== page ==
$320,000 to look for love

A West Coast farmer has spent almost $320,000 with a dating agency – without meeting one woman.

The man from Cleve on the Eyre Peninsula, who does not wish to be identified, is taking legal action against Affinity Consulting International based in Queensland.

It has led to the Commissioner for Consumer Affairs, Mark Bodycoat, to issue a warning when using such agencies.

The man first contacted Affinity, which has links to the Church of Scientology, in March last year.

An agency employee is alleged to have told the farmer if he spent $5000 he would receive a “basic introduction service”, the court papers say.

He paid the money on the same day using his credit card.

The court documents say that during the next three days, he paid a further $65,000 after the employee, Shannon Courtney Grant, promised him “extra services” including that she would be his personal consultant and fly from Queensland to his home to help him produce an introduction video.

It is also alleged that later that month, Ms Grant told the man she wanted to quit her job and move in with him but she could not cease her employment until he paid Affinity more than $250,000.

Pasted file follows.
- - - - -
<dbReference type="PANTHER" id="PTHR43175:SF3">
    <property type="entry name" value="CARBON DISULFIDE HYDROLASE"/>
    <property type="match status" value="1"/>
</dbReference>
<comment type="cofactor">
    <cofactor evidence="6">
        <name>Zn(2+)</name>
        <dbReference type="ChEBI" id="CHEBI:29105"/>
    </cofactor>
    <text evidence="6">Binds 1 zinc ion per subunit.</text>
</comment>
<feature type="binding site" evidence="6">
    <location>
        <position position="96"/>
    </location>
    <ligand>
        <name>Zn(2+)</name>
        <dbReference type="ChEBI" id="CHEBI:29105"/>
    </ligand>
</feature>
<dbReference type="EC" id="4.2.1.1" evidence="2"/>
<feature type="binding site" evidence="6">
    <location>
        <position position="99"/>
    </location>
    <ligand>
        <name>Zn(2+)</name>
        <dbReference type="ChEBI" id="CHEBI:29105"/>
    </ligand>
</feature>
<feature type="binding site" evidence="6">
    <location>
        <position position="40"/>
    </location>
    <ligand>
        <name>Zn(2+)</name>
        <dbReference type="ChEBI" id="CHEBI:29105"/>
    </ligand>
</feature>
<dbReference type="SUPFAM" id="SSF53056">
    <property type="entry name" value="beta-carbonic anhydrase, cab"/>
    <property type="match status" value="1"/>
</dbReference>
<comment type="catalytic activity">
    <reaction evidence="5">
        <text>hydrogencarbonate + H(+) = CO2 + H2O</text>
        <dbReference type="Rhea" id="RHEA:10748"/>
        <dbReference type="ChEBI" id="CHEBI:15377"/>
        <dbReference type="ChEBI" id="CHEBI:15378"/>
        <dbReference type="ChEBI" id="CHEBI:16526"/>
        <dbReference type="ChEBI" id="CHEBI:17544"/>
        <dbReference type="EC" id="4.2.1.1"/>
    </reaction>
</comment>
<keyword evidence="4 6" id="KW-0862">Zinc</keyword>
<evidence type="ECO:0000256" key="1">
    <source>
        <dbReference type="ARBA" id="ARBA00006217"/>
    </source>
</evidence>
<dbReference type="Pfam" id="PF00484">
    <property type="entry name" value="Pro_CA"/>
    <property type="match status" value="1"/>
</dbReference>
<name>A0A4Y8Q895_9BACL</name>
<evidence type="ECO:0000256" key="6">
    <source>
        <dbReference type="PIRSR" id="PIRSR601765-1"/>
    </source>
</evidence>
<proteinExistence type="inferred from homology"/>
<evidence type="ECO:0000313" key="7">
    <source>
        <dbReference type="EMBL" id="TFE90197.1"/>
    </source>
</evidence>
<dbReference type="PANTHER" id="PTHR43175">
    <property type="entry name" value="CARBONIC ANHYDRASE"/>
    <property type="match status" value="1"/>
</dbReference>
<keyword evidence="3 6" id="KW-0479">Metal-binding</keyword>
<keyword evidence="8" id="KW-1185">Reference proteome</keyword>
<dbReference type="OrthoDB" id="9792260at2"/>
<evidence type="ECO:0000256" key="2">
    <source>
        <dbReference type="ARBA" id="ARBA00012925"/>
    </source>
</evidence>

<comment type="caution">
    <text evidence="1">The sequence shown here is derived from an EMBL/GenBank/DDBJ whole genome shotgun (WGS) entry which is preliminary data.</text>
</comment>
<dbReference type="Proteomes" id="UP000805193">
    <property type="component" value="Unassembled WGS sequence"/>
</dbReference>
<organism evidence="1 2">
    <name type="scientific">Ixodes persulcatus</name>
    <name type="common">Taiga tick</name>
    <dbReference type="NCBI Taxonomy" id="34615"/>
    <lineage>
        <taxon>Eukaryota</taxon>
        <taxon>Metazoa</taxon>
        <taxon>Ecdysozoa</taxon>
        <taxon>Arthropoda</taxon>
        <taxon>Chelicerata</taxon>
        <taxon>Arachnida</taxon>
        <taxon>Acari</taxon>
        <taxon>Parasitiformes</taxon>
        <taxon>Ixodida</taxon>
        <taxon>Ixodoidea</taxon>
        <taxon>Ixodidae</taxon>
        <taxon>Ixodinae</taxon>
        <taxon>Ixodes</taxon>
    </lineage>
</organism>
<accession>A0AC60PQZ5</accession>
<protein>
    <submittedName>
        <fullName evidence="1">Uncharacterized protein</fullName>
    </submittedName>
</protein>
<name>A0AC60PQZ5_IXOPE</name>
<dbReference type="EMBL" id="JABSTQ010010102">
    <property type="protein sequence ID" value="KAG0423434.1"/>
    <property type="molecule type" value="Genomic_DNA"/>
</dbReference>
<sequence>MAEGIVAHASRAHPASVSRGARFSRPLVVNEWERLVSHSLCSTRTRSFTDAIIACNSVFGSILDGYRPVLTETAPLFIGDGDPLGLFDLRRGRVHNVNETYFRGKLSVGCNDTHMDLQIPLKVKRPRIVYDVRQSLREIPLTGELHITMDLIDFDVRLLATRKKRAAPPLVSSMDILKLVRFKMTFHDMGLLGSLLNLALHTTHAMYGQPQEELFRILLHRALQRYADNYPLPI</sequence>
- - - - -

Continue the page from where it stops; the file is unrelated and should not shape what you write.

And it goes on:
In total, he claims to have paid the company $319,890 between March 13 and June 6, of last year.

He is suing the dating agency and Ms Grant in the District Court for breach of contract as well as breaching the Trade Practices Act and Fair Trading Act and is seeking unspecified damages, interest and costs.

In his statement of claim, the farmer alleges the claims made by Ms Grant that Affinity “would provide the best personal service to ensure that a client’s dream of finding their perfect partner became a reality” were “false” and “unconscionable”. The Office of Consumer and Business Affairs received 23 complaints last financial year concerning introduction agencies.

The majority of the complaints related to the failure of agencies to provide introductions as represented in the advertisements or in the contract.

Mr Bodycoat said yesterday consumers had to ask questions, shop around and find out exactly what an agency was promising to deliver before signing up.

“Most complaints focused on breach of contract issues and on failure to deliver on promises, as perceived by the client or as promised by the company,” Mr Bodycoat said.

A defence has not yet been filed. Any court date would be set after a defence is filed.

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(Listed if other than Religion News Blog, or if not shown above)
The Advertiser, Australia
Dec. 10, 2003
Simonne Reid, Court Reporter

Religion News Blog posted this on Tuesday December 9, 2003.
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